Former Mississauga Mayoral Candidate Ordered to Pay Restaurateur $2.5 Million Following Hateful Remarks


Yesterday, far-right figure and former Mississauga mayoral candidate, Kevin J. Johnston, was ordered to pay $2.5 million in damages after making defamatory statements about Paramount Fine Foods CEO Mohamad Fakih.

On May 13, an Ontario Superior Court of Justice judge ruled that Johnston made "hateful Islamophobic" comments against Fakih in a series of videos and posts, some of which appeared on his Freedom Report website, starting in July 2017.

Johnston is a known anti-Islam activist in Mississauga who gained notoriety when he launched a campaign against the construction of a mosque in Meadowvale in 2015.

According to the ruling, passed down by Justice Jane Ferguson, Johnston has maligned Muslims through various online postings.

The ruling says Johnston uses his online platforms to broadcast hate. The document detailing the decision says he has called Canadian Muslims “terrorists”, “terrorist scumbags”, “racist terrorist scumbags” and ”Nazis”. The decision also notes that  Johnston has referred to Islam as “non-civilized garbage.”

The decision says Johnston has repeatedly called Muslims “rapists” and has said that Muslim immigrants bring sexually-transmitted diseases to Canada. He has also stated that Muslims are part of a “system designed to rape, kill and pillage and destroy” the country. 

The document says Johnston claims that Muslims are in Canada “to take this country over”, “to kill me, and kill my children, and kill the entire future of this entire nation” and have “the maple leaf removed from the flag to be replaced by the crescent moon”.

The ruling also says he has also publicly encouraged people to “buy guns,” “go to the gym, learn how to fight,” “buy knives and learn how to use them,” and “stock up on arrows for your bow.” 

In 2017, Johnston was arrested and charged with willful promotion of hatred. According to the CBC, those criminal charges stemmed from an incident in which Johnston offered a $1,000 reward to anyone who could provide him with footage of Muslim students praying in Peel schools.

Johnston ran for mayor of Mississauga twice, once in 2014 and again in 2018. In 2018, he came in second, but lost to current Mayor Bonnie Crombie by a wide margin, garnering 13.5 per cent of the vote.

Johnston, his website, and another anti-Islam activist named Ron Banerjee were named as defendants in Fakih’s original lawsuit, which was filed on Aug. 4, 2017.

Yesterday, the judge referred to Johnston's behaviour as "horrific."

“At its core, the horrific behaviour of the Johnston defendants has been a grievous injustice to a valued member of the Canadian community who deserves nothing less than our respect. That is lamentable enough, but it is more than that.”

“Motivated by ignorance and a reckless regard for acceptable norms, the Johnston defendants’ behaviour reflects a contempt for Canada’s judicial process, an abuse of the very freedoms this country affords them and a loathsome example of hate speech at its worst, targeting people solely because of their religion. Left unchallenged, it poisons the integrity of our democracy,” the decision reads.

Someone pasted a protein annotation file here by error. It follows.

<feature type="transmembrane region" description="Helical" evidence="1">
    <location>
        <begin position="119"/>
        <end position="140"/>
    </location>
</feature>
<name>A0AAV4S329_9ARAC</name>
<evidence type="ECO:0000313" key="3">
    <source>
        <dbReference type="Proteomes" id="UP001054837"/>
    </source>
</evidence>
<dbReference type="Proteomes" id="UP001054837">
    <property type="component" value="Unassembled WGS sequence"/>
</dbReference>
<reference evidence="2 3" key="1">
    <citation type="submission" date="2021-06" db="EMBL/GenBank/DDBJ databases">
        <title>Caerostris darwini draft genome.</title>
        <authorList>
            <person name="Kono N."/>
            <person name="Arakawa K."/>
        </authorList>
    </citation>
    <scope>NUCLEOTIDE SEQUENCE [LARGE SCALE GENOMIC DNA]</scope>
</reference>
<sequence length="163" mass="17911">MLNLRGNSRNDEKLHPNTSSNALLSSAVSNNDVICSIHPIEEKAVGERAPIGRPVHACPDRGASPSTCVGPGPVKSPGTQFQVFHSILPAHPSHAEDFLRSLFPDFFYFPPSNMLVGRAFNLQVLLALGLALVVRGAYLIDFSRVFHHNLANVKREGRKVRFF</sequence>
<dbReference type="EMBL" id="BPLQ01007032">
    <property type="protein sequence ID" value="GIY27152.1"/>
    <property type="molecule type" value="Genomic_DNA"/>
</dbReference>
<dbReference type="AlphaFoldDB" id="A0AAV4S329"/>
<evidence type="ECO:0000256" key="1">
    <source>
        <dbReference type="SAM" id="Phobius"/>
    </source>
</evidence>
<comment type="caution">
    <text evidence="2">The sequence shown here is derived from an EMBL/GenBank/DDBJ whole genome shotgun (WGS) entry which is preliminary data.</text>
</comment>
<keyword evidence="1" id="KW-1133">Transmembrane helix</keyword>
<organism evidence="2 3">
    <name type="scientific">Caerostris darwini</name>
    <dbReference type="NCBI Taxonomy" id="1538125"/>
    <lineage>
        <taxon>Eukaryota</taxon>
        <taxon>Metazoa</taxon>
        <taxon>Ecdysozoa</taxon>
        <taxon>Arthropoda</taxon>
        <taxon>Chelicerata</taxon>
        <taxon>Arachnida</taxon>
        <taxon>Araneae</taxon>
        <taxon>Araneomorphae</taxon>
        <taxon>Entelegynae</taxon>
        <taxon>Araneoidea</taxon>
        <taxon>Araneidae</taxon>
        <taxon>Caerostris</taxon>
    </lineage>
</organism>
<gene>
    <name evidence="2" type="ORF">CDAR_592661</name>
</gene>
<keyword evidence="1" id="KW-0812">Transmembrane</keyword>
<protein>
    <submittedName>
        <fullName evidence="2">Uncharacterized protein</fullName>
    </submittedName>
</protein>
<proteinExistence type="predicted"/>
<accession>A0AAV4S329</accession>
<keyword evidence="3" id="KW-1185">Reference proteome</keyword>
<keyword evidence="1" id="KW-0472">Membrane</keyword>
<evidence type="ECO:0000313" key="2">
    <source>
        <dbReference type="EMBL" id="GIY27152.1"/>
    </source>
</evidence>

The case goes back to a July 20 Liberal Party fundraiser that was held at a Paramount location in Mississauga.

Prime Minister Justin Trudeau was in attendance.

The decision says Johnston and Banerjee (who later apologized for his involvement in the incident) appeared outside of the venue with a camera and a megaphone and made multiple attempts to disrupt the event. 

According to the decision, the defendants in the case published eight videos making false and malicious statements. The defendants called Fakih a “racist restaurateur” and “economic terrorist” and claimed CSIS and the CRA were both investigating him. They also suggested that Paramount was a front for the perpetuation of "Islamic discussion" because the restaurant that the fundraiser was held at is located in an industrial area. 

The documents say the defendants claimed Fakih “wants to be part of giving money to convicted terrorists.”

The decision also says that Johnston approached Fakih while he was at Erin Mills Town Centre with his three children in 2018. According to the documents, Johnston called Fakih a coward and other names and accused him of supporting terrorism and funding terror organizations “so they can cut babies in half.”

The ruling says Fakih asked Johnston to respect that he was there with his children, but Johnston continued and took photos of the family and recorded the interaction. The ruling states that Johnston followed Fakih and his children into the parking lot. 

Fakih, who made headlines in 2017 when he announced that Paramount would pay for funerals for the six Muslim men who were gunned down at a mosque in Quebec City’s Sainte-Foy neighbourhood, praised the court's decision.

"Canada has appeared as a beacon of hope and harmony. We must keep it that way. We must keep Canada warm and welcoming. I did this not for me, but for my kids to know that people who bully and spew hatred are wrong," Fakih said on Twitter.

The court has also ordered Johnston to refrain from communicating with or coming within 100 metres of Fakih, his family or his home. He has also been banned from recording or publishing material about Fakih.

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